Fig. 4.

Comparison between simulated (top) and in-vivo (bottom) Executions The Y-axis represents the duration of each Entropy invocation. It is divived into two parts: the time to look for a new configuration (the computation phase in red) and the time to relocate the VMs (the reconfugration phase in black). Both axis are in seconds (Color figure online).

5.2 Analysis of Entropy, Snooze and DVMS

As a validation of our approach (and a contribution by itself), we now provide simulation results comparing the Entropy, Snooze and DVMS strategies.

Experimental Conditions. Each simulation has been executed on a dedicated server, thus avoiding interferences between simulations and ensuring reproducibility between the different invocations. VMPlaceS has been configured to simulate a homogeneous infrastructure of PMs composed of 8 cores, 32 GB of RAM and 1 Gpbs Ethernet NIC. To enable a fair comparison between the three strategies, the scheduling resolver only considered 7 cores, i.e., one was devoted to run the Snooze LC or the DVMS admin processes (a common experimental setup). Ten VMs have been initially launched on each simulated PM. Each VM relied on one of the VM classes described in the accuracy experiment and one set of load-change parameters has been used: \(\lambda \) = #VMs/300, \(\mu = 60\) and \(\sigma = 20\). The stationary state was reached after 20 min of the simulated time with a global cluster load of 85 %. We have performed simulations over a period of 1800 s. The consolidation ratio, i.e., the number of VMs per node, has been defined such that a sufficient number of violations is generated. We have discovered that below a global load of 75 %, few VM violations occurred under the selected Gaussian distribution we have chosen. This result is rather satisfactory as it can explained why most production DCs target a comparable load level.3 Finally, infrastructures composed of 128, 256, 512 and 1024 PMs, hosting respectively 1280, 2560, 5120 and 10240 VMs have been investigated. For Entropy and Snooze that rely on service nodes, additional simulated PMs have been provided. For Snooze, one GM has been created per 32 LCs (i.e., PMs). The solver has been invoked every 30 s for Entropy and Snooze.

General Analysis. Figure 5 presents on the left the cumulated violation time for each placement policy and on the right several tables that give more details by presenting the mean and the standard deviations of the duration of, respectively, the violations and the computation/reconfiguration phases. As anticipated, the centralized approach did not scale and even incurs an overhead in the largest scenario compared to a system that did not perform any dynamic scheduling. The more nodes Entropy has to monitor, the less efficient it is during both the computation and reconfiguration phases. This is to be expected for the computation phase (which tries to tackle an NP-complete problem). As to reconfiguration, the reconfiguration plan becomes more complex for large scenarios, including several migrations coming from and going to the same nodes. Such plans are not optimal as they increase the bottleneck effects at the network level of each involved PM. Such a simulated result is valuable as it confirms that reconfiguration plans should avoid such manipulations as much as possible. The results of the hierarchical approach are clearly better than the Entropy-based ones but worse than those using DVMS-based placement. However, diving into the details, we can see that both the time needed for the computation and reconfiguration are almost independent from the cluster size (around 3 s and 10 s) and not much worse than those of DVMS, especially for the reconfiguration phase, which is predominant. These results can be easily explained: the centralized policy addresses the VMPP by considering all nodes at each invocation, while the hierarchical and the distributed algorithms divide the VMPP into sub problems, considering smaller numbers of nodes (32 PMs in Snooze and, on average, 4 in the case of DVMS). To clarify the influence of the group size on the performance of Snooze, i.e., the ratio of LCs attached to one GM, we have performed additional simulations for varying group sizes. VMPlaceS has significantly facilitated this study as the corresponding simulations differ just by configuration parameters and do not require modifications to the code base.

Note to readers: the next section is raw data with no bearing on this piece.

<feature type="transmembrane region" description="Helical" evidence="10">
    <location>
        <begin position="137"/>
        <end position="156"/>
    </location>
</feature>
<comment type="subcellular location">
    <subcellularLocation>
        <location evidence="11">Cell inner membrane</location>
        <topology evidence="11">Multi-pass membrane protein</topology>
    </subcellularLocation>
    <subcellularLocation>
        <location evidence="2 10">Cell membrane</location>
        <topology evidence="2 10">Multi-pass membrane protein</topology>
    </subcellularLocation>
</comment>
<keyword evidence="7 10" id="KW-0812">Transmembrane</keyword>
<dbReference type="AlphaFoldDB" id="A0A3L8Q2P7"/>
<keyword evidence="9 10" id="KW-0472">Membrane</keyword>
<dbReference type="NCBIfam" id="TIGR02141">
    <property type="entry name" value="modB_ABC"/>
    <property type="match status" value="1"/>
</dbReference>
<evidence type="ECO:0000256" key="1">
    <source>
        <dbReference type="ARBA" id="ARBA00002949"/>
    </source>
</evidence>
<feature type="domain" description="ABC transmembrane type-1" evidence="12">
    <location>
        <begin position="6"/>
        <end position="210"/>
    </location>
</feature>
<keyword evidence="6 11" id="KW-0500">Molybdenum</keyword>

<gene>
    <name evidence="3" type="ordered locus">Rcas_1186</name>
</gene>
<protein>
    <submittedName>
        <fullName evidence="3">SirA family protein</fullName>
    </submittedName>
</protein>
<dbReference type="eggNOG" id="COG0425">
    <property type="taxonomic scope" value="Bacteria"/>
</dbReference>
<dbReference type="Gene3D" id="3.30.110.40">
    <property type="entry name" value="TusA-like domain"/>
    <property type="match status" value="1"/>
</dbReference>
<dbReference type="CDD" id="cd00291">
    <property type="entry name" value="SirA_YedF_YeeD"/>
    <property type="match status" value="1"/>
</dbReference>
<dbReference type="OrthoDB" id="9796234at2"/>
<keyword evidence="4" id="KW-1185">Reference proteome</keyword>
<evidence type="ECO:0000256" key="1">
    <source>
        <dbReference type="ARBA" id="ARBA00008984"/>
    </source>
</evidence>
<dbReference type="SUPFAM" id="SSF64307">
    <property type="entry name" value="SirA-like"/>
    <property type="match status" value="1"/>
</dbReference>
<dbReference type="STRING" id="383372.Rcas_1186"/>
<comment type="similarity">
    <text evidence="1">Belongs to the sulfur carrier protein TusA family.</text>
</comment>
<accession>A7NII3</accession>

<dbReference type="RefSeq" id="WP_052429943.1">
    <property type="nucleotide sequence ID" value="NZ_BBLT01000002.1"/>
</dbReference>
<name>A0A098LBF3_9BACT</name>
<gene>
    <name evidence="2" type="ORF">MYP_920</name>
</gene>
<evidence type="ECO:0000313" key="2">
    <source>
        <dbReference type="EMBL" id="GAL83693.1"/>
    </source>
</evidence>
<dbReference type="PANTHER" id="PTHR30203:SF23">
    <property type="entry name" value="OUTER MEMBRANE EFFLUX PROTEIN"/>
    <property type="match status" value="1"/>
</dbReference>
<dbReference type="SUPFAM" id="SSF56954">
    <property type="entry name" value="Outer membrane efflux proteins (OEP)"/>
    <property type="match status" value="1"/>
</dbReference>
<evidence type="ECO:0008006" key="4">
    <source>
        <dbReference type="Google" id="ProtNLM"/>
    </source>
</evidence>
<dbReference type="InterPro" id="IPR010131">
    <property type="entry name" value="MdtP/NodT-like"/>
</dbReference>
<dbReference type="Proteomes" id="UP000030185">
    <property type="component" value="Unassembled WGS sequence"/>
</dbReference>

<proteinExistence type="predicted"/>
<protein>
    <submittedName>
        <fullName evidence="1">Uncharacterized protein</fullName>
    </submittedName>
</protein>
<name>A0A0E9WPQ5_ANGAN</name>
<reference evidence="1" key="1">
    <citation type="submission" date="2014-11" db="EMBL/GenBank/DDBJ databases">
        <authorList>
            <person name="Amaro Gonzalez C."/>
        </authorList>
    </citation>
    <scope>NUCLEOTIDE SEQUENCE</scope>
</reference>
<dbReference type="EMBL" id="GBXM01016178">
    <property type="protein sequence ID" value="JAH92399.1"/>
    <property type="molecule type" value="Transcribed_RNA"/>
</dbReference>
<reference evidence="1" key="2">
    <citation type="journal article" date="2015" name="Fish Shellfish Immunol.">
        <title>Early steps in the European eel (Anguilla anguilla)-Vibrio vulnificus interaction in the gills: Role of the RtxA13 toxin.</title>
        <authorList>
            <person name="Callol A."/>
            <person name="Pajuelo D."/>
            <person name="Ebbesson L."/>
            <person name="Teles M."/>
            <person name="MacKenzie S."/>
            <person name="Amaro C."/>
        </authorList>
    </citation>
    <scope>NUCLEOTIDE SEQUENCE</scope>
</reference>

Fig. 5.

Scalability/Reactivity analysis of Entropy, Snooze and DVMS

Investigating Algorithm Variants. VMPlaceS facilitates the in-depth analysis of variants of placement algorithms. We have, for example, analyzed, as a first study of its kind, how the Snooze-based placement depends on the no. of LCs assigned to a GM. Figure 6 presents the simulated values obtained for scenarios with 2, 4, 8 and 32 LCs per GM for four infrastructure sizes. The overall performance (i.e., cumulated violation time) shows that 2 LCs per GM result in significantly higher violation times. The relatively bad performance of the smallest group size can be explained in terms of the number of failures of the reconfiguration process, that is, overloading situations that are discovered but cannot be resolved due to a lack of resources (see tables on the right). Groups of 2 LCs per GM are clearly insufficient at our global load level (85 %). Failed reconfigurations are, however, already very rare in the case of 4 LCs per GM and do not occur at all for 8 and 32 LCs per GM. This is understandable because the load profile we evaluated rarely results in many LCs of a GM to be overloaded at once. Violations can therefore be resolved even in the case of a smaller number of LCs available for load distribution. Conversely, we can see that the duration of the computation phases decreases strongly along with the group size. It reaches a value close to the computation times of DVMS for a group size of 4-LCs per GM. We thus cannot minimize computation times and violation times by reducing the number of LCs because larger group sizes are necessary to resolve overload situations if the VM load gets higher. In contrast, DVMS resolves this trade-off by means of its automatic and dynamic choice of the partition size necessary to handle an overload situation. Once again, this information is valuable as it will help researchers to design new algorithms favoring the automatic discovery of the optimal subset of nodes capable to solve violations for given load profiles.